The spring is time for pruning and training the vines. Larry explained to me that if he were to let the vines grow wild, the leafy branches would produce small and bitter fruit. But when the branches are well connected to the vine, the dead growth pruned away and the branches are trained to follow the trellis, the vine produces lush grapes in season. Larry compared it to the our faith as he explained, “The things that take us away from our spiritual growth, sin, needs to be pruned away. That effort yields more and better fruit. It says something about how we need self discipline to grow.”

Larry also explained to me that growing grapes is a year round project beginning with pruning the vines in the spring and concluding with watching that the vines are carefully protected from winter’s cold. He told me that the new growth of the vines and the fruit must be protected from mildew, insects, birds and deer. The vines also need watering and fertilizing in the growing season to ensure a successful crop in the fall.

Harvest at the Vaccari home is very special event, usually occurring one Saturday in early October. They invite family and close friends to come to their home and help harvest the grapes. We have had the pleasure of attending the harvest. Each of us were sent to the vines with clippers, a bucket and a glass of wine produced from last year’s grapes. It is a lovely celebration of food and family.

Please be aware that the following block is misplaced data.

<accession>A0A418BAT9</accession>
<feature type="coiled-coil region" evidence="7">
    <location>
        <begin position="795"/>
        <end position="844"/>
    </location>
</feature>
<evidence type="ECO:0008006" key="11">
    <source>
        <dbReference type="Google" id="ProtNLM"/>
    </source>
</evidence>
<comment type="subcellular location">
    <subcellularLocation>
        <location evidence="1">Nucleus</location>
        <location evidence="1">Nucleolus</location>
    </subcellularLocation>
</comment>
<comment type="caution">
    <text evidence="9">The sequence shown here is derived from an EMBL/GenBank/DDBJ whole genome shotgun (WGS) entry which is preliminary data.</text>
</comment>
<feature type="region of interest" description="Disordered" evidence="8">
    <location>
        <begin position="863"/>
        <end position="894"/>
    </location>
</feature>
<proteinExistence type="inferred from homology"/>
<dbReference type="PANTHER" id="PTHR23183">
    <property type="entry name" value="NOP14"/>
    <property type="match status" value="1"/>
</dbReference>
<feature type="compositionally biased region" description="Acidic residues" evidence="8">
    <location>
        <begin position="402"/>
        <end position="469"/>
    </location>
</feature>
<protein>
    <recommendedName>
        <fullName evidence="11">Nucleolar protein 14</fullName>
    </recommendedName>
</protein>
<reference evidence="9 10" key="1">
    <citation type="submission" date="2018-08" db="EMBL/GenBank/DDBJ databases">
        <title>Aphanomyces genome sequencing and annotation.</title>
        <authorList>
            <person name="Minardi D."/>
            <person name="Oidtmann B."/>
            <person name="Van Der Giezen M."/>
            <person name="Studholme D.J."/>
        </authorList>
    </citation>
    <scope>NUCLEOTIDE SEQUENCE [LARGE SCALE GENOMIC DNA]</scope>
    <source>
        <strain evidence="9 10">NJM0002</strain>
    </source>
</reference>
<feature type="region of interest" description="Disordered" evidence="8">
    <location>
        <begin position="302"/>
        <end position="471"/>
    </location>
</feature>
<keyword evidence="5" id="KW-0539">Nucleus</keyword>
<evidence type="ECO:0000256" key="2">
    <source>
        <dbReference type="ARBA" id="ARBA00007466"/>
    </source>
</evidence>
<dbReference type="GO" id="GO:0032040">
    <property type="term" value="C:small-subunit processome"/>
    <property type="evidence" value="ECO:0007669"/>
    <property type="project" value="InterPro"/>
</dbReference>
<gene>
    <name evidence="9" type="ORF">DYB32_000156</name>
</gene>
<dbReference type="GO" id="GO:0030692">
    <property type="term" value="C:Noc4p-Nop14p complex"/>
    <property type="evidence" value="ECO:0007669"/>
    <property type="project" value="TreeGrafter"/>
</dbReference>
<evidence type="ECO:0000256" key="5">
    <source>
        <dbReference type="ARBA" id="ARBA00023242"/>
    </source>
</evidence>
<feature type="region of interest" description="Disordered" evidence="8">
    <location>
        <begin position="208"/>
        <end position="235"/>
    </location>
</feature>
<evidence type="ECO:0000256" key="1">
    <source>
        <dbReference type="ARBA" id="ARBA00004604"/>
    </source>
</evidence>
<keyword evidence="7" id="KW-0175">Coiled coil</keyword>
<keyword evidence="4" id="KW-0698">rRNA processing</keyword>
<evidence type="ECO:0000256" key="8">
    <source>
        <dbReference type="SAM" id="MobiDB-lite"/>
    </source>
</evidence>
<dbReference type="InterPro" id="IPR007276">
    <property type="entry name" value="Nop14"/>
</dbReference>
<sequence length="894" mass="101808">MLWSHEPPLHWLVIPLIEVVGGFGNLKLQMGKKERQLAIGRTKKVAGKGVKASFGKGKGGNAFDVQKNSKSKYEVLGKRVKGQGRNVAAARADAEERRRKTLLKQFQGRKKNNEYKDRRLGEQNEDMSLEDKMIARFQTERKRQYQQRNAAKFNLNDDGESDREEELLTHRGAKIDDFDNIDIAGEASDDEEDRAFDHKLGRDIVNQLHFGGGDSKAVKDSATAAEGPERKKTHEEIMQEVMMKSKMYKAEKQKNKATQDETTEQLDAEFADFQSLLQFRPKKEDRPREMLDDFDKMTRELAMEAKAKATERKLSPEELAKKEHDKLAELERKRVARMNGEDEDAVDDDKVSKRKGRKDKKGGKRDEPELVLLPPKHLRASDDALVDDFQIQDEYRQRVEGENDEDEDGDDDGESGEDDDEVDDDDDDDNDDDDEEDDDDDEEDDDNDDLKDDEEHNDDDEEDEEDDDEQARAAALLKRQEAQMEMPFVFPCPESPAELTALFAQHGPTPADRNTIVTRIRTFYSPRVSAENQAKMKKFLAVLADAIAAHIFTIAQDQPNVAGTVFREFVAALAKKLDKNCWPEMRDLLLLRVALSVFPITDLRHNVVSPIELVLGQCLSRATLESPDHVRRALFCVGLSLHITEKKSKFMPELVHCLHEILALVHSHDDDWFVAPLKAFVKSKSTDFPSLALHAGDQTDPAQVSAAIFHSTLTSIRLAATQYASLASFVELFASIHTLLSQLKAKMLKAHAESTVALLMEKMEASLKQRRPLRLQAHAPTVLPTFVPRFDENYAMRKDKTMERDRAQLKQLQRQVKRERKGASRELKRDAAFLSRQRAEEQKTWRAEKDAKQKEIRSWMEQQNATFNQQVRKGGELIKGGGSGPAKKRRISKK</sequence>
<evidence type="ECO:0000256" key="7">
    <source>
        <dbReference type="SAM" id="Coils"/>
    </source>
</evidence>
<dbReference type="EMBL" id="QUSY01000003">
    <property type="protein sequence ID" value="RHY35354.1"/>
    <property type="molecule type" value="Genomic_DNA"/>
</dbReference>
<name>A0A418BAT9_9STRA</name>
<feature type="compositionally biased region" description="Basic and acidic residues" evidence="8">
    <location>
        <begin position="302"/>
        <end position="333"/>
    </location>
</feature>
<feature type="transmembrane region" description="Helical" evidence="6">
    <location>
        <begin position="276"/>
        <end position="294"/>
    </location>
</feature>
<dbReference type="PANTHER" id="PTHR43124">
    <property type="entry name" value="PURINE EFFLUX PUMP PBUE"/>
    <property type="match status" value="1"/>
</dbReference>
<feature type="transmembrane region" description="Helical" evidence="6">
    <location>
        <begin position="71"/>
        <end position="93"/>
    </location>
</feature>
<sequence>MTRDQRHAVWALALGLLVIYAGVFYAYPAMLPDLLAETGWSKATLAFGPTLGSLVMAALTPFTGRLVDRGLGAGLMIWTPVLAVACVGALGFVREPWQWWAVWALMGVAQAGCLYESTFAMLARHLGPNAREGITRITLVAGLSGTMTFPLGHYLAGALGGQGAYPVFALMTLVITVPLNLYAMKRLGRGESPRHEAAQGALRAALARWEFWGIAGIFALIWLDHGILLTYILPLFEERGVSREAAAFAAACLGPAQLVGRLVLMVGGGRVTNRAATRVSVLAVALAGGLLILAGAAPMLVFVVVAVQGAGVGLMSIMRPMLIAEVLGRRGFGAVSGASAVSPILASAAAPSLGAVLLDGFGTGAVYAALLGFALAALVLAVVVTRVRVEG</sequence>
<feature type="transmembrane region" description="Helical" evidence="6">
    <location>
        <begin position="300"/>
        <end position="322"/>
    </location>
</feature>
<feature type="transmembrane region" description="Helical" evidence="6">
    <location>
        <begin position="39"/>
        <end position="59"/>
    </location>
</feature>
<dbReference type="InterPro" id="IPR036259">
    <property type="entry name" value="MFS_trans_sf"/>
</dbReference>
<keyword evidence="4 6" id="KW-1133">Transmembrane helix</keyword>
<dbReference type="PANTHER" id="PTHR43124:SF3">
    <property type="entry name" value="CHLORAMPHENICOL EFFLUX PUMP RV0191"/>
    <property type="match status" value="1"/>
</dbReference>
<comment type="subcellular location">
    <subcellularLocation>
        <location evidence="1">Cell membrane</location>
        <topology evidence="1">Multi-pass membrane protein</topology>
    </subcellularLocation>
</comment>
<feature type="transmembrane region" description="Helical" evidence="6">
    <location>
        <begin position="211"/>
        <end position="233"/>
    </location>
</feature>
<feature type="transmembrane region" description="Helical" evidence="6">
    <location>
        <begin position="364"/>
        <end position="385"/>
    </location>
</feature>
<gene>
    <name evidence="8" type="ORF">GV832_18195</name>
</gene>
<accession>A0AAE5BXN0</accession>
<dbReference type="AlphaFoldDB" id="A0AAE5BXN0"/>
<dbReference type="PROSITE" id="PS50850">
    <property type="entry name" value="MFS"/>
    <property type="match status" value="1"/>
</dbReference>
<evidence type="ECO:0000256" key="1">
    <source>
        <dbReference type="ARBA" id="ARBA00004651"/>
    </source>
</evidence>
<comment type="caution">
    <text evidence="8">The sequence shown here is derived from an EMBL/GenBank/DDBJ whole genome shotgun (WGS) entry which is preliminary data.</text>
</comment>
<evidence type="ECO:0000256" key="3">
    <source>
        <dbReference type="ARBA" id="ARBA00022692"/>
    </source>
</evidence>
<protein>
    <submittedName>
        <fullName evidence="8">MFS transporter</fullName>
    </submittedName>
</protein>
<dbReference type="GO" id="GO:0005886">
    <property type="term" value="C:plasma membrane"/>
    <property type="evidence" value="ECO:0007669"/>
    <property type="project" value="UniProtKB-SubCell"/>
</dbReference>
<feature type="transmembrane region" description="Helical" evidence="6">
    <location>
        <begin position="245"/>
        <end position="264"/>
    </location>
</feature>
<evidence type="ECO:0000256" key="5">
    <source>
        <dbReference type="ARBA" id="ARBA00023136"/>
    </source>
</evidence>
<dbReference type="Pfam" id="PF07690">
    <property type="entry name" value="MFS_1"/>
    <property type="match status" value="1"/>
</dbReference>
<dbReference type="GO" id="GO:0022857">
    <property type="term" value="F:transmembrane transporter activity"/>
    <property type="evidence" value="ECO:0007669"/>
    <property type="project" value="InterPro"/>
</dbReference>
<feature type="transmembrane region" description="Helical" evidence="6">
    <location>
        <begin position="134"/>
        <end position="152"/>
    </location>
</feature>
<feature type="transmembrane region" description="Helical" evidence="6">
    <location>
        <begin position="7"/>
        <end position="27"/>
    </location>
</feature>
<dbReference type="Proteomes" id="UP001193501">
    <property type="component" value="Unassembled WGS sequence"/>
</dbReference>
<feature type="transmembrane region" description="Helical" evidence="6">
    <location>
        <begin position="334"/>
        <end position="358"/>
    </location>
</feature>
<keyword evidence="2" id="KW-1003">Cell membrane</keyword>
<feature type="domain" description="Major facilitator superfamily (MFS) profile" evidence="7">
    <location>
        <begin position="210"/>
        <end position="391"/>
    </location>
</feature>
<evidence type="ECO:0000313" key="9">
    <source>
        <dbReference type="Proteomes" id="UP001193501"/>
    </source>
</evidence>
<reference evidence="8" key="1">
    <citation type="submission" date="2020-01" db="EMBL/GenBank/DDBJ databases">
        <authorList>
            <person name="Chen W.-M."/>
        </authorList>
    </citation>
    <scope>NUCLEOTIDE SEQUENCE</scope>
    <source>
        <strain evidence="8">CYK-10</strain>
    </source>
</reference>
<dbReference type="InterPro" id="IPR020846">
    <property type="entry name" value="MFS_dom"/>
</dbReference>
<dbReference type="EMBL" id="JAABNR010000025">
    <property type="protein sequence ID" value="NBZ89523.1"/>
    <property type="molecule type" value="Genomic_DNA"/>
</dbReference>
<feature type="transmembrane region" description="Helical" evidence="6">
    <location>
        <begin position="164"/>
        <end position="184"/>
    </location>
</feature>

Larry drew comparisons to the spiritual life as we discussed the harvest. He reflected, “The harvest is another sign of God’s table and the wine is a communion that brings us together around that table.” He continued, “ We draw strength from watching family help to harvest the fruit of this labor. We are all God’s children taking enjoyment from the fruit of the vine.”

In the seven years that my husband and I have known Larry and Christine, they have taught us much about vines and branches. Struggles early in their marriage, tempted them to give up on the commitment they made to one another. But rather than letting their vineyard run wild, this wise couple allowed their lives and their marriage to be pruned and trained by the Master Gardener. They recommitted their lives one another as they made the decision to “remain in God.” Then they reached out to help other couples that were struggling. The result is a fruitful marriage that ages like a fine wine.

As I listened to Larry share about the year round tasks it takes to go from vine to wine, I realized that I have been missing an important detail in this metaphor that Jesus gave to us. “My Father is the vinedresser.” (John.15:1) Larry takes excellent care of his vineyard, as he does his wife and family. If God is half the vinedresser that my friend Larry is, then all we really have to do is follow Jesus’ advice and stay connected to the vine, remain in Him and trust that we will bear much fruit.

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Benthal Eileen hed 14

Eileen Benthal is a writer, speaker and wellness coach with a B.A. in Theology from Franciscan University. She and her husband Steve live in Jamesport and have four young adult children. Their youngest, Johanna, is a teenager with special needs. Eileen can be reached at FreeIndeedFreelance.com.

 

2017-01-08T20:42:47+00:00 May 25th, 2014|Categories: Caregiver, Life on Purpose|0 Comments

About the Author:

Eileen Benthal is a writer, speaker and wellness coach with a B.A. in Theology from Franciscan University. She and her husband Steve live in Jamesport and have four young adult children. Their youngest, Johanna, is a teenager with special needs. Eileen can be reached at FreeIndeedFreelance.com.